We’ve all come to look for Americana

My family is slightly nomadic. While growing up in Southern California, I attended seven different schools (1-8) in four separate towns. We lived in Anaheim the longest, but even there we bounced around from apartment to apartment. I’m not really sure why we moved so often. I chalk it up to a certain sense of wanderlust. This same wanderlust must have been one of the only things my parents had in common during their brief marriage. For despite having nothing nice to say about each other, they both share an unhealthy love for all things penguin as well as a desire to hit the open road for the quintescential American vacation: the road trip.

 

Each summer when school let out, one set of parents would pack us up and take us to visit some part of this great nation: DC, Florida, Pennsylvania, Arizona, Nevada and of course, my personal favorite vacation, Wisconsin.

 

When I was 10, my dad, step-mom, aunt, uncle, cousin and I set off in two vehicles to explore the great state of Wisconsin, or rather, about a 60 mile area of it. During this trip some amazing things happened. We discovered a McDonald’s that was part of the test market for McPizza. My father, who would eat either pizza or Triscuits and sharp cheddar for every meal, was thrilled. It turned out McPizza was really a tarted up English muffin, but the fact he could get pizza, no matter how bad, at McDonald’s, just seemed to tickle my dad. This patrons of this same McDonald’s had the honor of watching my uncle have a melt down in the parking lot that included more cursing than most R-rated movies and the hurling of a half-filled coffee mug when his car wouldn’t start. He ended up getting it towed, and since it was the first day of vacation, we had plenty of time to get it fixed. Unfortunately, that left six people to ride in my dad’s pick-up truck. My dad, uncle and three year old cousin rode up front. My aunt, step-mom and I rode in the back. This wouldn’t have been so bad, since it was a covered truck, except that my dad, a horrible pack-rat of a fireman decided to leave all his fire gear* in the bed of the truck, just in case, and so we were forced to sit Indian style right in a row the entire trip. Even at 10, my knees were touching the tailgate.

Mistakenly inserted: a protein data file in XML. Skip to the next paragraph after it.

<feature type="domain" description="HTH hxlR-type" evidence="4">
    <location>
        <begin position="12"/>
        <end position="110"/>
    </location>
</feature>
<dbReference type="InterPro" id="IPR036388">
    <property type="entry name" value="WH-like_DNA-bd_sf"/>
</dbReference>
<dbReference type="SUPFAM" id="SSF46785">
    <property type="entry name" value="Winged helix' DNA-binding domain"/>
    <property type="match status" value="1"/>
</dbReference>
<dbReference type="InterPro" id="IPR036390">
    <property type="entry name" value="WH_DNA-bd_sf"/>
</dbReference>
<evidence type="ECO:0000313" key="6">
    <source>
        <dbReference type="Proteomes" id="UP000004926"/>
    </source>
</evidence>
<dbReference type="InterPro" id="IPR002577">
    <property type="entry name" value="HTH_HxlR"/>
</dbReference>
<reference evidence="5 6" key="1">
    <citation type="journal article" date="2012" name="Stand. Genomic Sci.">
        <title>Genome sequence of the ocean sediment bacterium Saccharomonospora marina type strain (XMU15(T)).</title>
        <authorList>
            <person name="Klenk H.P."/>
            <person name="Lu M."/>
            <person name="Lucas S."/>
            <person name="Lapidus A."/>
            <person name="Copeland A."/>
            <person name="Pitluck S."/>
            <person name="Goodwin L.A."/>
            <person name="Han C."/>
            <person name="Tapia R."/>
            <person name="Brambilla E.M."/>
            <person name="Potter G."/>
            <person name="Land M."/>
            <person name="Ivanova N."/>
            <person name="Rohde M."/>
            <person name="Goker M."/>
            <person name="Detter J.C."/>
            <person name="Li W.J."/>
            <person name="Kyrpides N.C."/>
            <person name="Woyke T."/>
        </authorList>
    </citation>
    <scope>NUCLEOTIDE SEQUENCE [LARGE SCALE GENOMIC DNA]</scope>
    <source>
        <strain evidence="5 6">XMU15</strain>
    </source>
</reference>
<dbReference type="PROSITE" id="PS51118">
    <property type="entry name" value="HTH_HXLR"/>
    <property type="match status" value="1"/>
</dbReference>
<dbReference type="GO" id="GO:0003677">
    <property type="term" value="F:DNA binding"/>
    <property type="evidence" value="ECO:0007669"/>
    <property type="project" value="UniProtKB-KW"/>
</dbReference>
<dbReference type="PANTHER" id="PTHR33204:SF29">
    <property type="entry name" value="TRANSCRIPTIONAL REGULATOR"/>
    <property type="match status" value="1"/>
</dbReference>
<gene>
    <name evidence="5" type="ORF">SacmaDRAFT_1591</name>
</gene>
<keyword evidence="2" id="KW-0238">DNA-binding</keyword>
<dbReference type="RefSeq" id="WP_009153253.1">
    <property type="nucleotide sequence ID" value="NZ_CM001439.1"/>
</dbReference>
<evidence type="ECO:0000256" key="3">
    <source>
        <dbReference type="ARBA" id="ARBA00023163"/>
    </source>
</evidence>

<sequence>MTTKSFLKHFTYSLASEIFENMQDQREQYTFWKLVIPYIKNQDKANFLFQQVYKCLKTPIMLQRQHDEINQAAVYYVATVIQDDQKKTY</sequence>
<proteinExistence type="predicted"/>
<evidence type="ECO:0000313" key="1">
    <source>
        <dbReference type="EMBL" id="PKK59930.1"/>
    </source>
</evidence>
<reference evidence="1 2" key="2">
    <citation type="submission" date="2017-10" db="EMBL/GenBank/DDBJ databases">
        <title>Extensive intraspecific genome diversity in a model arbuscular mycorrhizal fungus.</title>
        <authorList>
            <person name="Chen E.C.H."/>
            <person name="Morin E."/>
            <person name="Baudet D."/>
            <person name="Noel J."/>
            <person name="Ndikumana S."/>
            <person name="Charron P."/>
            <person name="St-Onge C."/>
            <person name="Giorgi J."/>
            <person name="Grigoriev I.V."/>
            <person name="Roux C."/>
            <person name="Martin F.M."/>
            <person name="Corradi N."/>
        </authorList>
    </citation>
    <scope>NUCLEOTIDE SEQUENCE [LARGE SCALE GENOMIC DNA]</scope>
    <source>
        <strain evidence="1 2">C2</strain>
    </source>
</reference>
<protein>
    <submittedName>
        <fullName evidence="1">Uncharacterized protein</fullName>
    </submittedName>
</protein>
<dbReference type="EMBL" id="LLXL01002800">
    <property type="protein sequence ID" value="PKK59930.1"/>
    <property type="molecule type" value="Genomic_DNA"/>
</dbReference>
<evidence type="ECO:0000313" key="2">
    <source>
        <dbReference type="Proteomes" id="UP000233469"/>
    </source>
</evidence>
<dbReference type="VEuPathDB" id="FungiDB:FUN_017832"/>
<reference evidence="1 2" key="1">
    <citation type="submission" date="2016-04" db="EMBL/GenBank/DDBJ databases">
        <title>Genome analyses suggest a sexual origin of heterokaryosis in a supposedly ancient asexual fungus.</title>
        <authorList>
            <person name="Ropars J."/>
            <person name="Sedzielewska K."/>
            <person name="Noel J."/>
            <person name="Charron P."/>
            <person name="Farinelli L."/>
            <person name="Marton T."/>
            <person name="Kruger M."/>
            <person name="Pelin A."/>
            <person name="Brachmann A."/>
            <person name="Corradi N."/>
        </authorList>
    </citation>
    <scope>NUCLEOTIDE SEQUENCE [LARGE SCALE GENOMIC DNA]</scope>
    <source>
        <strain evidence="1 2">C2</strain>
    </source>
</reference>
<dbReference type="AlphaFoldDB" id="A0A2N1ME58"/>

After the swearing stopped, we headed off to Circus World Museum in lovely Baraboo. I think it was originally the winter grounds for the Ringling Brothers’ Circus. Even as a kid this seemed dumb to me. Of all the places in this country to be in the winter, Wisconsin, which gets even more snow than Indiana seems a bad choice for people who don’t have permenant housing. I don’t remember much about the place except there were giant circus train cars like the ones in Indiana Jones and the Last Crusade, only minus the dangerous animals who once inhabited them. There were also circus acts under the brightly striped tent. Mostly human, but I have a hazy image of some elephants being paraded around.

 

We spent another day in the Dells. For a kid, this has some real entertainment potential. Even twenty years ago before the theme parks with ginormous Trojan horses sprung up and water parks littered every corner, there were all sorts of amusements only kids really enjoy. I, however, got to go to none of them. My dad and uncle wanted to go to the Ducks and only the Ducks. It was part of reliving their childhood. Now, the Ducks were cool. I mean we drove straight off the trail and into the water without a hitch, and the tour around the rock formations was interesting, but it was also long, with pretty much only rocks and trees to look at.